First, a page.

The adviser compared the United States to hostile regimes like North Korea, where any form of protest often sees protesters imprisoned or killed.
Dr. Robert Jeffress, an Evangelical pastor and religious adviser to President Trump, has quickly developed a reputation for making big-league statements about the president, as reported by Department of Memes. Only a month ago Jeffress made the bombastic revelation that “God has given Donald Trump full authority to destroy Kim Jong Un.”
Well, this week Jeffress turned the energy up a notch by declaring that NFL athletes who kneel during the national anthem before games, a move largely considered disrespectful to the American flag and the country it represents, should be “thanking God” that they don’t live in a country like North Korea, where they would be “shot in the head” for taking such a blatantly unpatriotic stance on the national stage.
Jeffress, a Southern Baptist who leads the First Baptist Church in Dallas, made his high-energy comments on a Monday episode of Fox And Friends on Fox News during a debate on the overpaid athletes “protesting” by getting down on their knees like a five-dollar gutter whore.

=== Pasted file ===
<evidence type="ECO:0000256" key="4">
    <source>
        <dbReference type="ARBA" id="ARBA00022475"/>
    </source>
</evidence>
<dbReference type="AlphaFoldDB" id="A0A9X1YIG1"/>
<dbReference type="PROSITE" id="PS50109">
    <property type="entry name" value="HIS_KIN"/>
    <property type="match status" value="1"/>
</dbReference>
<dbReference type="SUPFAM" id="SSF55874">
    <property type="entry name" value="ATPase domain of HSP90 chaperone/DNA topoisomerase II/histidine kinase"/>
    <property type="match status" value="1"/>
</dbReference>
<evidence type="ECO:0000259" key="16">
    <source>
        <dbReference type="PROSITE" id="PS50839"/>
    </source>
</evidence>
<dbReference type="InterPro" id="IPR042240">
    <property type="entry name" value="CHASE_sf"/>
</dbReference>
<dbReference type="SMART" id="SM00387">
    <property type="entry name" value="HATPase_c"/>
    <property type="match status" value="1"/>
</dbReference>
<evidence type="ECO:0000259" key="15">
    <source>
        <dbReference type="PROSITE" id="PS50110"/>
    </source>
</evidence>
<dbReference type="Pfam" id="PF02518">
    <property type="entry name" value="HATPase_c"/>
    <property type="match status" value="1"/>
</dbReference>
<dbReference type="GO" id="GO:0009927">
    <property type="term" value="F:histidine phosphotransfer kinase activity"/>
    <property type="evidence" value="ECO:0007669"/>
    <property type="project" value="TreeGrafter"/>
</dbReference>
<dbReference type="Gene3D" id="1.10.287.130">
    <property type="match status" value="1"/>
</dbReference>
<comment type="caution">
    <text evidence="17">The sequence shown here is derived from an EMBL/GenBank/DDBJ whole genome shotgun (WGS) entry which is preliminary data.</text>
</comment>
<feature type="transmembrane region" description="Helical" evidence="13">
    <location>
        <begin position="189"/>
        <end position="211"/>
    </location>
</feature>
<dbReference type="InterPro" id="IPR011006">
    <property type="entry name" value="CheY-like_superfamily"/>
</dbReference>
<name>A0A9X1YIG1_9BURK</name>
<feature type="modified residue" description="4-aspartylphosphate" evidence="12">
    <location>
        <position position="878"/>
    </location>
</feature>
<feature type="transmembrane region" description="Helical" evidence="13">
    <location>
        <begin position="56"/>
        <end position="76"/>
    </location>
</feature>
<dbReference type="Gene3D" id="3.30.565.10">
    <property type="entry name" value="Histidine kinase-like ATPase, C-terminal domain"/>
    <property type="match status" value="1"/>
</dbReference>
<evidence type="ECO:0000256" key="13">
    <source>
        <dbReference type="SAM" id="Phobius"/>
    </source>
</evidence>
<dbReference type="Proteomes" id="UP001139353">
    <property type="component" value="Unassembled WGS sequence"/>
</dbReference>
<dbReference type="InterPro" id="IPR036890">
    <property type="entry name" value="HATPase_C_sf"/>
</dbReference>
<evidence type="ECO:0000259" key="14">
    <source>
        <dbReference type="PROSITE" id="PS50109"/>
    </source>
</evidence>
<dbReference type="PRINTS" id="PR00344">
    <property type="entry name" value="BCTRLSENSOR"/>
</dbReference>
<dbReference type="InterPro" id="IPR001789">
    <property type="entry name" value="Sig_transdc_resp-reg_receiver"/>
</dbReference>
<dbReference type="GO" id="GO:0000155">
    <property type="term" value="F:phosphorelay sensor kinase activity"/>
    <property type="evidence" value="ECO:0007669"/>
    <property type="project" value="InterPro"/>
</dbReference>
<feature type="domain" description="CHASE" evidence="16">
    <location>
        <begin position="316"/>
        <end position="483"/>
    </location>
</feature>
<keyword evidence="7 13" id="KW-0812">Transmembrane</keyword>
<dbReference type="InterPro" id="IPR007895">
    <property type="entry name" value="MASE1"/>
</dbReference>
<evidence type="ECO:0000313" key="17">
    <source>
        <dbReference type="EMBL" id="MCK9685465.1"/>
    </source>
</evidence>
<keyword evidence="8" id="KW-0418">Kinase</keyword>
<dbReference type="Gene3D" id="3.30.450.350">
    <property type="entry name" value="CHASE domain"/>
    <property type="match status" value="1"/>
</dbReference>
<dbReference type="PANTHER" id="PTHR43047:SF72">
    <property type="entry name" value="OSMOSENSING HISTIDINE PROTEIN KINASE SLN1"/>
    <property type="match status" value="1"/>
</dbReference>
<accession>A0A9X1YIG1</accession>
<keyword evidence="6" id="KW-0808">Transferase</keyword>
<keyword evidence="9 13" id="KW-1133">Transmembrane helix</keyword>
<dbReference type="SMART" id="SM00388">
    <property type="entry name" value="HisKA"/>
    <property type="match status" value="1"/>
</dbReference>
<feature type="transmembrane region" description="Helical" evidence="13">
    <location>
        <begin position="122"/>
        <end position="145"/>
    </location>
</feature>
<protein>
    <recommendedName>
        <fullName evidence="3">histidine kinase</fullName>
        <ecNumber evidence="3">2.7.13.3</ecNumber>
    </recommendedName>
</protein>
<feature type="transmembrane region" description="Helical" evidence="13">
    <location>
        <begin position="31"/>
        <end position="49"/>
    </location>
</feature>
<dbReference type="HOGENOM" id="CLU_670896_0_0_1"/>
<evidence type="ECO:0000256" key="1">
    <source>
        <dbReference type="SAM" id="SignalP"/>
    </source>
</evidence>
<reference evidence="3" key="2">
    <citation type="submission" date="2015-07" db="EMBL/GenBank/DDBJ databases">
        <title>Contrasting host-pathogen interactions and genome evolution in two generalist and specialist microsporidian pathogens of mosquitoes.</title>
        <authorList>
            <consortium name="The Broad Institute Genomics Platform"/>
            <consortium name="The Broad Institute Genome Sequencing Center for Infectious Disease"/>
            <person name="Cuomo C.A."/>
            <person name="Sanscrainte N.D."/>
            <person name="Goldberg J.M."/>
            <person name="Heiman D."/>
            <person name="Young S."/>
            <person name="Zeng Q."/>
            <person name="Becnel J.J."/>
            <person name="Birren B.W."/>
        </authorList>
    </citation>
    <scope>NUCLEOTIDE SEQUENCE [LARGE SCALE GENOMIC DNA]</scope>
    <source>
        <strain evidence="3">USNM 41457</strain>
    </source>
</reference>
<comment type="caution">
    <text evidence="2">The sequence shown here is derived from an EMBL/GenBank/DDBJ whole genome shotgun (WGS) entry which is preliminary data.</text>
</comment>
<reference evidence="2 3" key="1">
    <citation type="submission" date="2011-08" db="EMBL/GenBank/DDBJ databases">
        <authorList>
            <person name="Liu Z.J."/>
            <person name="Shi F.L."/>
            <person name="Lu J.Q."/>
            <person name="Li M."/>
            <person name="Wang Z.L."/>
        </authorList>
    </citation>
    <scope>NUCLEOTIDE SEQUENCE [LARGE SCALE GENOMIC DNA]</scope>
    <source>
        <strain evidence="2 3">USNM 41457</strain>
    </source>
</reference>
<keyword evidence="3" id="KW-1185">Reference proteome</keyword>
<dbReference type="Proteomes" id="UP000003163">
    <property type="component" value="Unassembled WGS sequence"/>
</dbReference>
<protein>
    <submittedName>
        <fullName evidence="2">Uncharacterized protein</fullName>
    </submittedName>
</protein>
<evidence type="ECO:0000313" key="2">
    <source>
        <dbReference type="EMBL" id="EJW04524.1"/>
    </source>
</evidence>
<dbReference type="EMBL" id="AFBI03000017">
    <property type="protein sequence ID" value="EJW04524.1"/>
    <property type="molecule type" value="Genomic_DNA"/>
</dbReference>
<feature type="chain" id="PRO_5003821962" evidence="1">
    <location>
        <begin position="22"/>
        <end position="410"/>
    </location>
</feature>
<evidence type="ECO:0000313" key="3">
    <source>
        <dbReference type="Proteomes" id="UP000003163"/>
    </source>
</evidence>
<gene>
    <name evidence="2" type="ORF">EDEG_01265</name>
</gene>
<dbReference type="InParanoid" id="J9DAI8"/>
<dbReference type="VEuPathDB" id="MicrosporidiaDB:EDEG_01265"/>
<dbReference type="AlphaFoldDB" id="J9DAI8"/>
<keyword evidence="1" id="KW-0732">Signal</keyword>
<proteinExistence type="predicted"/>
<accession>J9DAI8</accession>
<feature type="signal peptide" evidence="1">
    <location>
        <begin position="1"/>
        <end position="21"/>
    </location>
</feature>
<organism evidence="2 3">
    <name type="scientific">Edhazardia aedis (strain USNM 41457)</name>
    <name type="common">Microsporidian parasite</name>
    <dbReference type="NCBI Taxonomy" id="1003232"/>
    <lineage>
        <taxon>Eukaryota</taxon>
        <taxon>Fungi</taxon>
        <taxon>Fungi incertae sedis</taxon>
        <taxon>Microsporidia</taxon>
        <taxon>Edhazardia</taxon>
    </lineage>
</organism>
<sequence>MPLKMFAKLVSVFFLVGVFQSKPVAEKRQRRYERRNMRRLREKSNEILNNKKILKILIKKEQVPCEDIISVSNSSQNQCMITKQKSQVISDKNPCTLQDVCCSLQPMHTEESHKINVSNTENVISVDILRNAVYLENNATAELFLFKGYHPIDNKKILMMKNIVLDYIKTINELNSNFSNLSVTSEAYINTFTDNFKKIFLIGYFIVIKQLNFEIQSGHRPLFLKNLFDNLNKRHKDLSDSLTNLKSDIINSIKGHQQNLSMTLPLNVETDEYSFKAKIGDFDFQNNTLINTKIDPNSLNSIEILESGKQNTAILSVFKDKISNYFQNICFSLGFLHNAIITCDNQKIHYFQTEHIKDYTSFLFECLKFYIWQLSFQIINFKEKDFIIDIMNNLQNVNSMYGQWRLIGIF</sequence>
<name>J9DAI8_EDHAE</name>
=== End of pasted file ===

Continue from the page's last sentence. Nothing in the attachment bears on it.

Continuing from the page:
Jeffress refused to back down to political correctness, staying he stood “by my comments as taken within their full context,” and pointed out “It is an absolute fact that in many countries of the world professional athletes would be imprisoned ― or worse ― for publicly opposing their nation’s anthem or disrespecting their national leaders.”
He went on, “If any member of the press doubts this fact, then I would encourage them to take a trip to North Korea themselves, publicly shame Kim Jong Un and then see what happens. All of us should thank God every day that we live in a country where we do not have to fear government persecution for expressing our beliefs.”
The Dallas pastor is one of the few who appears fearless to speak truth to power in an era where Republicans are cucked by social tolerance standards and pressure to break with President Trump on every major issue.
“I think tens of millions of Americans agree with President Trump when he says they ought to be called out for this,” the pastor said. “I know this president. President Trump is not a racist. For President Trump this is not about race. It’s about respect of country.
Those numbers would seem accurate, given that most of the country voted for Trump, who ran on a pro-America, pro-police and military platform, and given that NFL viewership is already in sharp decline across the board.